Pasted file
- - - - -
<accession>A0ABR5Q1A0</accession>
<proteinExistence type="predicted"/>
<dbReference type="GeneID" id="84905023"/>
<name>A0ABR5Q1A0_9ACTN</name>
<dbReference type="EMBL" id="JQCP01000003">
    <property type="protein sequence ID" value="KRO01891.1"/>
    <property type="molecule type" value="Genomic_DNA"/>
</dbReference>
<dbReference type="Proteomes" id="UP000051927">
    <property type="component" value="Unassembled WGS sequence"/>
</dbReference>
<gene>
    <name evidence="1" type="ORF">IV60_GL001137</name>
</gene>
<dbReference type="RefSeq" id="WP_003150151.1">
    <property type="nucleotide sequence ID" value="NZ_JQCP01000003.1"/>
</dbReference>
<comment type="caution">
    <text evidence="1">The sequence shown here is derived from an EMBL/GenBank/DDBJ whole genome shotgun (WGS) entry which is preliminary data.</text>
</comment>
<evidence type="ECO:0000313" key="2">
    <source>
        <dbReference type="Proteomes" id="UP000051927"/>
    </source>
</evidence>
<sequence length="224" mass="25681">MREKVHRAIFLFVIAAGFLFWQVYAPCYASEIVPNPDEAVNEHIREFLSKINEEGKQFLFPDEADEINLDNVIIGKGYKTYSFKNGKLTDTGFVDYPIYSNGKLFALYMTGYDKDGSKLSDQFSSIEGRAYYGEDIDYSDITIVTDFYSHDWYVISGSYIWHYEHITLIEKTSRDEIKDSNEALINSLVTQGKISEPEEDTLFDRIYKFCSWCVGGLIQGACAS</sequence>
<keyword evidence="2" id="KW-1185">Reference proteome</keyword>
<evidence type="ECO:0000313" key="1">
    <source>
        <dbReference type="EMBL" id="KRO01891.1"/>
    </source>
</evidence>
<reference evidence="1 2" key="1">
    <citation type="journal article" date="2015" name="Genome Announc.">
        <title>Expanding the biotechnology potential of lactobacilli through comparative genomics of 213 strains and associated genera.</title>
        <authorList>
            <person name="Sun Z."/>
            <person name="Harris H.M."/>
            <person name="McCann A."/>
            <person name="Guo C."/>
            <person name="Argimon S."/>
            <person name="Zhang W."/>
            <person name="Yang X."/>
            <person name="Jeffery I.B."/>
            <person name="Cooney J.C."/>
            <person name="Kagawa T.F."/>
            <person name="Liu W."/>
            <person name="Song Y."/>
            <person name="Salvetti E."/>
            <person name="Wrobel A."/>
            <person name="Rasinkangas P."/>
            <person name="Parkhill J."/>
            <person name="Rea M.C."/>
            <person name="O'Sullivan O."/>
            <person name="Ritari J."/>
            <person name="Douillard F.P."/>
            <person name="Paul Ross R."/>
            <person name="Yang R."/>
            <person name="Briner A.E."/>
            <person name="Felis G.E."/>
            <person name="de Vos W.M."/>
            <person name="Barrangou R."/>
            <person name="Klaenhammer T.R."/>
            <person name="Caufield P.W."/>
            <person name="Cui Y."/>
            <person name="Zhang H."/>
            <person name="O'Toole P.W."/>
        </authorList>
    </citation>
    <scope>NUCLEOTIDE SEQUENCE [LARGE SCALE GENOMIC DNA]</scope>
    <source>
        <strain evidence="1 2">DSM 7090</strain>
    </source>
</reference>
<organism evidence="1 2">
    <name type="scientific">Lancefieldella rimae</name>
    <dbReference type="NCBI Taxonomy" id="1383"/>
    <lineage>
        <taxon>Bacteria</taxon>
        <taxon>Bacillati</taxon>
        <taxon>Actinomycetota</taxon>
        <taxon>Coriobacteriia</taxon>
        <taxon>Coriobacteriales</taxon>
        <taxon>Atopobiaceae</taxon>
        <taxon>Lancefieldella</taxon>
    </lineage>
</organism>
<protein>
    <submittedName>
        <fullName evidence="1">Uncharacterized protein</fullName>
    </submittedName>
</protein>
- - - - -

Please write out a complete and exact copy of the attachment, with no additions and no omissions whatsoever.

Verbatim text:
<accession>A0ABR5Q1A0</accession>
<proteinExistence type="predicted"/>
<dbReference type="GeneID" id="84905023"/>
<name>A0ABR5Q1A0_9ACTN</name>
<dbReference type="EMBL" id="JQCP01000003">
    <property type="protein sequence ID" value="KRO01891.1"/>
    <property type="molecule type" value="Genomic_DNA"/>
</dbReference>
<dbReference type="Proteomes" id="UP000051927">
    <property type="component" value="Unassembled WGS sequence"/>
</dbReference>
<gene>
    <name evidence="1" type="ORF">IV60_GL001137</name>
</gene>
<dbReference type="RefSeq" id="WP_003150151.1">
    <property type="nucleotide sequence ID" value="NZ_JQCP01000003.1"/>
</dbReference>
<comment type="caution">
    <text evidence="1">The sequence shown here is derived from an EMBL/GenBank/DDBJ whole genome shotgun (WGS) entry which is preliminary data.</text>
</comment>
<evidence type="ECO:0000313" key="2">
    <source>
        <dbReference type="Proteomes" id="UP000051927"/>
    </source>
</evidence>
<sequence length="224" mass="25681">MREKVHRAIFLFVIAAGFLFWQVYAPCYASEIVPNPDEAVNEHIREFLSKINEEGKQFLFPDEADEINLDNVIIGKGYKTYSFKNGKLTDTGFVDYPIYSNGKLFALYMTGYDKDGSKLSDQFSSIEGRAYYGEDIDYSDITIVTDFYSHDWYVISGSYIWHYEHITLIEKTSRDEIKDSNEALINSLVTQGKISEPEEDTLFDRIYKFCSWCVGGLIQGACAS</sequence>
<keyword evidence="2" id="KW-1185">Reference proteome</keyword>
<evidence type="ECO:0000313" key="1">
    <source>
        <dbReference type="EMBL" id="KRO01891.1"/>
    </source>
</evidence>
<reference evidence="1 2" key="1">
    <citation type="journal article" date="2015" name="Genome Announc.">
        <title>Expanding the biotechnology potential of lactobacilli through comparative genomics of 213 strains and associated genera.</title>
        <authorList>
            <person name="Sun Z."/>
            <person name="Harris H.M."/>
            <person name="McCann A."/>
            <person name="Guo C."/>
            <person name="Argimon S."/>
            <person name="Zhang W."/>
            <person name="Yang X."/>
            <person name="Jeffery I.B."/>
            <person name="Cooney J.C."/>
            <person name="Kagawa T.F."/>
            <person name="Liu W."/>
            <person name="Song Y."/>
            <person name="Salvetti E."/>
            <person name="Wrobel A."/>
            <person name="Rasinkangas P."/>
            <person name="Parkhill J."/>
            <person name="Rea M.C."/>
            <person name="O'Sullivan O."/>
            <person name="Ritari J."/>
            <person name="Douillard F.P."/>
            <person name="Paul Ross R."/>
            <person name="Yang R."/>
            <person name="Briner A.E."/>
            <person name="Felis G.E."/>
            <person name="de Vos W.M."/>
            <person name="Barrangou R."/>
            <person name="Klaenhammer T.R."/>
            <person name="Caufield P.W."/>
            <person name="Cui Y."/>
            <person name="Zhang H."/>
            <person name="O'Toole P.W."/>
        </authorList>
    </citation>
    <scope>NUCLEOTIDE SEQUENCE [LARGE SCALE GENOMIC DNA]</scope>
    <source>
        <strain evidence="1 2">DSM 7090</strain>
    </source>
</reference>
<organism evidence="1 2">
    <name type="scientific">Lancefieldella rimae</name>
    <dbReference type="NCBI Taxonomy" id="1383"/>
    <lineage>
        <taxon>Bacteria</taxon>
        <taxon>Bacillati</taxon>
        <taxon>Actinomycetota</taxon>
        <taxon>Coriobacteriia</taxon>
        <taxon>Coriobacteriales</taxon>
        <taxon>Atopobiaceae</taxon>
        <taxon>Lancefieldella</taxon>
    </lineage>
</organism>
<protein>
    <submittedName>
        <fullName evidence="1">Uncharacterized protein</fullName>
    </submittedName>
</protein>